P.J. Lewalski – This Is How I Work

P.J. Lewalski – This Is How I Work

P.J. has been on team 910 since 2007, a teacher in training at Oakland University, a trained referee and a dedicated member of The Foley Freeze. He was inspired by FRC to pursue a career in teaching and he talks about his life changing experiences he has had with his team. 
[Responses from May 10, 2014]
Name: P.J. Lewalski 
CD Username: P.J.
Current Gig/Job: Full Time Student at Oakland University, Substitute Teacher at
Bishop Foley Catholic High School, Camp Counselor at Camp Ozanam, All Around
Lackey for the Bishop Foley Drama Department
Alma Mater/Degree: Wayne State University/B.A. in English and History, Currently at
Oakland University/M.A.T. in Secondary Education
Current Team(s): Team 910 – The Foley Freeze (2007-Present)
Former Team(s): None
Location: Madison Heights, MI
Hobbies: Reading, Watching Sports (New England Patriots, Detroit Red Wings,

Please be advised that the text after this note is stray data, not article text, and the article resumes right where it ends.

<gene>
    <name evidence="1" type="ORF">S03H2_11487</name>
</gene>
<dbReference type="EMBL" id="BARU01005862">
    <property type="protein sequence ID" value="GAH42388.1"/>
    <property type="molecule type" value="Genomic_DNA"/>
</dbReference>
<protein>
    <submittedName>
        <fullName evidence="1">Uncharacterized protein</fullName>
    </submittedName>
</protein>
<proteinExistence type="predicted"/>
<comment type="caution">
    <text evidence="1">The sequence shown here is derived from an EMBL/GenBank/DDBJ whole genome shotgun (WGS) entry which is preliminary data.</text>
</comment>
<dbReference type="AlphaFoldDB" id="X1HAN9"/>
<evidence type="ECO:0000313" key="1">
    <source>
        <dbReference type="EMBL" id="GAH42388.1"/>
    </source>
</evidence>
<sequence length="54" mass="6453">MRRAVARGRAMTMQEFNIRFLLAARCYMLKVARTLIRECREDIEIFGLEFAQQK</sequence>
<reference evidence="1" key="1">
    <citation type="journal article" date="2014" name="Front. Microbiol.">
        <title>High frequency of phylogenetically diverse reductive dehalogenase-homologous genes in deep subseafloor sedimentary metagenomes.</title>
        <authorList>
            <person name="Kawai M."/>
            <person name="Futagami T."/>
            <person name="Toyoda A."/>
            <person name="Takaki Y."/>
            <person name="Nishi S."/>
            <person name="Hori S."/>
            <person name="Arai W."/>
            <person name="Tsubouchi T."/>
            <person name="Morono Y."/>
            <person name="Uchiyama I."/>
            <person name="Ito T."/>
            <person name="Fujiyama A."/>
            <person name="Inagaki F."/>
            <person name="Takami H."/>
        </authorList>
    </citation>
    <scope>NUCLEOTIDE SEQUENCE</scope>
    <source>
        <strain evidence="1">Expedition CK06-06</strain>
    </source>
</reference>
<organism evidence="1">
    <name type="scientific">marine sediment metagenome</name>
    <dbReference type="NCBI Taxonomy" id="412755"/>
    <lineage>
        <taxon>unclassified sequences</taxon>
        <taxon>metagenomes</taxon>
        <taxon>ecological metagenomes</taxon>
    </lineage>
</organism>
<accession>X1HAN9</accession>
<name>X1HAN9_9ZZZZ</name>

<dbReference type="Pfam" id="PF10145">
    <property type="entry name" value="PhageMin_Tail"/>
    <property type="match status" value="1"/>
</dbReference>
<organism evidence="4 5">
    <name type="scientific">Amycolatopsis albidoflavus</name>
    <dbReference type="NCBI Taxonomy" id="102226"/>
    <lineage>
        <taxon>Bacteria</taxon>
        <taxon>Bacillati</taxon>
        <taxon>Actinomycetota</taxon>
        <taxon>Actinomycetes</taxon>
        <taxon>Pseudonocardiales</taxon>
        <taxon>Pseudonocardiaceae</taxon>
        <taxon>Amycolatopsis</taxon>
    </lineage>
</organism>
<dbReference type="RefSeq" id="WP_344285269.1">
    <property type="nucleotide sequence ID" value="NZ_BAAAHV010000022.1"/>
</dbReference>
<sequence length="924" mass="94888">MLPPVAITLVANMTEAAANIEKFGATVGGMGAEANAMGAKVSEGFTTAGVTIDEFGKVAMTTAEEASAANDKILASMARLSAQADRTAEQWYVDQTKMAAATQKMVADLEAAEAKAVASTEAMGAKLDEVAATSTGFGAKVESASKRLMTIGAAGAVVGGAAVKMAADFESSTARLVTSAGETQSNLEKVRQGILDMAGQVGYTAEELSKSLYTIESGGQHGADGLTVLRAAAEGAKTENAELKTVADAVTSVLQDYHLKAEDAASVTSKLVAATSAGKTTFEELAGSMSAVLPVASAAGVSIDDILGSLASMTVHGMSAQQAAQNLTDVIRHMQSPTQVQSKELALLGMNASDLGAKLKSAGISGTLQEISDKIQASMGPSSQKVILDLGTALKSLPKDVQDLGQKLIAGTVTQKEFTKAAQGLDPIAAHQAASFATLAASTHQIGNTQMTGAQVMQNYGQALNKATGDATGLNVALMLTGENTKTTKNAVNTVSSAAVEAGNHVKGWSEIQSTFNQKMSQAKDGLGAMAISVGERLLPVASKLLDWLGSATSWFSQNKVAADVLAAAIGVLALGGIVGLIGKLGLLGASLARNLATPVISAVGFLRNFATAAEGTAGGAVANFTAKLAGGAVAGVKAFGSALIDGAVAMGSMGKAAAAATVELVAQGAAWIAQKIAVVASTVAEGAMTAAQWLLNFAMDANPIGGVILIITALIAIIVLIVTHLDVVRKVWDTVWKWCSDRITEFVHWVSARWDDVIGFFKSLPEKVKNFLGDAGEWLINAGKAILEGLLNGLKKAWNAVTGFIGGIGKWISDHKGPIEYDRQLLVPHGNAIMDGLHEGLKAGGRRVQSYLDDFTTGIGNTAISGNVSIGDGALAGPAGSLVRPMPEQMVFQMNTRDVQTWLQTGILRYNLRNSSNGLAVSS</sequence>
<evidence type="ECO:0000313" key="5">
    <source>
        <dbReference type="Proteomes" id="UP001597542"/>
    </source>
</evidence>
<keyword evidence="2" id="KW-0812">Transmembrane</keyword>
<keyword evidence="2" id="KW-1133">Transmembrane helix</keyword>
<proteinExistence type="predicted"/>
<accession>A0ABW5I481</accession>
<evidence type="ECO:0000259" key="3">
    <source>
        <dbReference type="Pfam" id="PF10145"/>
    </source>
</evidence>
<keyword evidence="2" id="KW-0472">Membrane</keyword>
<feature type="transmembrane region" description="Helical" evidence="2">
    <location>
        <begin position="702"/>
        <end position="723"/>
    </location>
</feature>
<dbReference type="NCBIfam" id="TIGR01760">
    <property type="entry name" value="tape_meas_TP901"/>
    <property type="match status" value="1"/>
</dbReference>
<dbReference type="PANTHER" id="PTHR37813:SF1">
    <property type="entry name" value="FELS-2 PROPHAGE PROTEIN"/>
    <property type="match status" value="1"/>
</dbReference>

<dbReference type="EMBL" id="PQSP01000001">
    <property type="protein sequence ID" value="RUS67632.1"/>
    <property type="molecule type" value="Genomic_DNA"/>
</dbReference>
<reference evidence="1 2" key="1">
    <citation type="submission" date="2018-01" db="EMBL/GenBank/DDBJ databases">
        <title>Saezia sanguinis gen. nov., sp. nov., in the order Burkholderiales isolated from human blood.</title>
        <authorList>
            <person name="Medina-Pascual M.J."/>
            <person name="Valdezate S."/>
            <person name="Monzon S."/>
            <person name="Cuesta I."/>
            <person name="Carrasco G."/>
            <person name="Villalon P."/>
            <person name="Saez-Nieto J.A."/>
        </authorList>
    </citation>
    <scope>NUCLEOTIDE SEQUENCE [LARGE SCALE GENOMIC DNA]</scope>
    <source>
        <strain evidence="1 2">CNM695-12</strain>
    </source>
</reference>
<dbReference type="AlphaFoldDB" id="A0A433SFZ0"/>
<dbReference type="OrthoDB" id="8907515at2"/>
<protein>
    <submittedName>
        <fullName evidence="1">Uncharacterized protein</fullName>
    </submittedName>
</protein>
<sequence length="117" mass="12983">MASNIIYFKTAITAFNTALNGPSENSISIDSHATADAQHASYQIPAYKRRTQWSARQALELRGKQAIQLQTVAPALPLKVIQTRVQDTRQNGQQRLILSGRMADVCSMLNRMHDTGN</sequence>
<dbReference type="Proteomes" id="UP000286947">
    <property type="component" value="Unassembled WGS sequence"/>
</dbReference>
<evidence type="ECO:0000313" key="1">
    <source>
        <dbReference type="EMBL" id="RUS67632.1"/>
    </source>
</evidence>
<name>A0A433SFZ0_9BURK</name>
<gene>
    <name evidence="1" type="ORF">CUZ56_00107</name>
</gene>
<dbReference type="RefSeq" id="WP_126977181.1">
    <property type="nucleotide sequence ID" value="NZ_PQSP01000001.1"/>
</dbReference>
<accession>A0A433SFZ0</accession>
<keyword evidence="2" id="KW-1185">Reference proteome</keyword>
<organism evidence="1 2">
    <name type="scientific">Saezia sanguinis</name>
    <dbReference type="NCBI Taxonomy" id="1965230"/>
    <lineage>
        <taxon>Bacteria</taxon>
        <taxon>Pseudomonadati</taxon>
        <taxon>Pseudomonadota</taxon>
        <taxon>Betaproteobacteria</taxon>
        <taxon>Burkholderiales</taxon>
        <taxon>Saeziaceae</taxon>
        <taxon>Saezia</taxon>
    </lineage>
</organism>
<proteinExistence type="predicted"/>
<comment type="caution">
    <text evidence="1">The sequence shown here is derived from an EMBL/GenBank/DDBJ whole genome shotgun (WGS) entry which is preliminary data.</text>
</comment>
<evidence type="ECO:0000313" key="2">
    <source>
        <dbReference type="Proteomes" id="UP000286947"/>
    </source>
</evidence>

and Detroit Tigers), Arguing About Sports, Binge Watching Netflix, Camping, and
Robotics
What inspired you to do
what you do? Tell us a story.
Well in 7th grade I was at Bishop
Foley’s open house, looking at all of the different clubs and teams and whatnot
that the school had to offer. The robotics team was doing a demonstration and I
knew that was what I wanted to do during high school. So in 2007, my freshman
year, I joined the team. Back then there were only ten or eleven kids on the
team and we only had a few mentors, none of whom were particularly organized.
None of the freshman ever knew when there were actually meetings, so when build
season rolled around none of us had any real knowledge of, well, anything. But
that was when the fun began. I have never learned more than I learned in that
first build season, the mentors and older students were absolutely fantastic in
teaching all of us as the season progressed. After this I was hooked. Over the
next few years I got more and more involved with the team, culminating in my